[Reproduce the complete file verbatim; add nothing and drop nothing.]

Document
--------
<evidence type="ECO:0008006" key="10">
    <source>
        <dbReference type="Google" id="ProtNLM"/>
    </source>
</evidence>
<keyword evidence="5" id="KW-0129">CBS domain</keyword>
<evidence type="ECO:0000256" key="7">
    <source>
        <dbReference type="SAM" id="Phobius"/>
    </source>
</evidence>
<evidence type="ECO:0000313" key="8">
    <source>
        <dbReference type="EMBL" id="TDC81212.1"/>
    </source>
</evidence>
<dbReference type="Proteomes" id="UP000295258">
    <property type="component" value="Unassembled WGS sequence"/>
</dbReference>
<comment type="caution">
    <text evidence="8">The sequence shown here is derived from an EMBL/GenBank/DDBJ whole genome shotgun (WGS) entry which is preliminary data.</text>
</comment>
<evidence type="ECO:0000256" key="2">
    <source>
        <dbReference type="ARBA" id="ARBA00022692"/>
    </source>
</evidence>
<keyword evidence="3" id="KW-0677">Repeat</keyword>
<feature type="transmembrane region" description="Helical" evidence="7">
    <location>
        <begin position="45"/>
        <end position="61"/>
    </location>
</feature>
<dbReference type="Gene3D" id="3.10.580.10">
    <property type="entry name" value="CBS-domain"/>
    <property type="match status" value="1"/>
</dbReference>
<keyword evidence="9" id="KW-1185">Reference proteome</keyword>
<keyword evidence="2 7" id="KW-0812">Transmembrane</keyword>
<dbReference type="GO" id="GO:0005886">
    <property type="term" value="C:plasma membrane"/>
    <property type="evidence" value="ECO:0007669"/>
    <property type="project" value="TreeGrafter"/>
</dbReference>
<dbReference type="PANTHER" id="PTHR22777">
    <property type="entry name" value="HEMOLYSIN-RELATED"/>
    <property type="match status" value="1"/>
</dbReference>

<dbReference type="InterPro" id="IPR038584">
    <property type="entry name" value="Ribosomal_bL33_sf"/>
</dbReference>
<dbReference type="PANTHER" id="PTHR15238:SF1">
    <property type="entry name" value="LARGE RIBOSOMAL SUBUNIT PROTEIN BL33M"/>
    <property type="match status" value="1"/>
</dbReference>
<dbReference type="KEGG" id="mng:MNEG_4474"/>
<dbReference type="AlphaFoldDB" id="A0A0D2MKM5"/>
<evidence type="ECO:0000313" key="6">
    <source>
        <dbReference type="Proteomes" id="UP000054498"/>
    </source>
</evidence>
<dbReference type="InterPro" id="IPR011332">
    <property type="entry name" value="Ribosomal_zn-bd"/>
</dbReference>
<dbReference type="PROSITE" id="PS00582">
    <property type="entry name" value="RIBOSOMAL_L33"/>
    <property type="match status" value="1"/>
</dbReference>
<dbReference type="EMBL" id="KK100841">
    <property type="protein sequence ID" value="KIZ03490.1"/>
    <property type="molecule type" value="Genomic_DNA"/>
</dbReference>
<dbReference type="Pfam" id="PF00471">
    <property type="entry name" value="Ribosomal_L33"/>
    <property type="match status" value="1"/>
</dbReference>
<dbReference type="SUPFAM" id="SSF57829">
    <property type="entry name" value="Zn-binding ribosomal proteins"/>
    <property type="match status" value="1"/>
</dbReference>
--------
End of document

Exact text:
<evidence type="ECO:0008006" key="10">
    <source>
        <dbReference type="Google" id="ProtNLM"/>
    </source>
</evidence>
<keyword evidence="5" id="KW-0129">CBS domain</keyword>
<evidence type="ECO:0000256" key="7">
    <source>
        <dbReference type="SAM" id="Phobius"/>
    </source>
</evidence>
<evidence type="ECO:0000313" key="8">
    <source>
        <dbReference type="EMBL" id="TDC81212.1"/>
    </source>
</evidence>
<dbReference type="Proteomes" id="UP000295258">
    <property type="component" value="Unassembled WGS sequence"/>
</dbReference>
<comment type="caution">
    <text evidence="8">The sequence shown here is derived from an EMBL/GenBank/DDBJ whole genome shotgun (WGS) entry which is preliminary data.</text>
</comment>
<evidence type="ECO:0000256" key="2">
    <source>
        <dbReference type="ARBA" id="ARBA00022692"/>
    </source>
</evidence>
<keyword evidence="3" id="KW-0677">Repeat</keyword>
<feature type="transmembrane region" description="Helical" evidence="7">
    <location>
        <begin position="45"/>
        <end position="61"/>
    </location>
</feature>
<dbReference type="Gene3D" id="3.10.580.10">
    <property type="entry name" value="CBS-domain"/>
    <property type="match status" value="1"/>
</dbReference>
<keyword evidence="9" id="KW-1185">Reference proteome</keyword>
<keyword evidence="2 7" id="KW-0812">Transmembrane</keyword>
<dbReference type="GO" id="GO:0005886">
    <property type="term" value="C:plasma membrane"/>
    <property type="evidence" value="ECO:0007669"/>
    <property type="project" value="TreeGrafter"/>
</dbReference>
<dbReference type="PANTHER" id="PTHR22777">
    <property type="entry name" value="HEMOLYSIN-RELATED"/>
    <property type="match status" value="1"/>
</dbReference>

<dbReference type="InterPro" id="IPR038584">
    <property type="entry name" value="Ribosomal_bL33_sf"/>
</dbReference>
<dbReference type="PANTHER" id="PTHR15238:SF1">
    <property type="entry name" value="LARGE RIBOSOMAL SUBUNIT PROTEIN BL33M"/>
    <property type="match status" value="1"/>
</dbReference>
<dbReference type="KEGG" id="mng:MNEG_4474"/>
<dbReference type="AlphaFoldDB" id="A0A0D2MKM5"/>
<evidence type="ECO:0000313" key="6">
    <source>
        <dbReference type="Proteomes" id="UP000054498"/>
    </source>
</evidence>
<dbReference type="InterPro" id="IPR011332">
    <property type="entry name" value="Ribosomal_zn-bd"/>
</dbReference>
<dbReference type="PROSITE" id="PS00582">
    <property type="entry name" value="RIBOSOMAL_L33"/>
    <property type="match status" value="1"/>
</dbReference>
<dbReference type="EMBL" id="KK100841">
    <property type="protein sequence ID" value="KIZ03490.1"/>
    <property type="molecule type" value="Genomic_DNA"/>
</dbReference>
<dbReference type="Pfam" id="PF00471">
    <property type="entry name" value="Ribosomal_L33"/>
    <property type="match status" value="1"/>
</dbReference>
<dbReference type="SUPFAM" id="SSF57829">
    <property type="entry name" value="Zn-binding ribosomal proteins"/>
    <property type="match status" value="1"/>
</dbReference>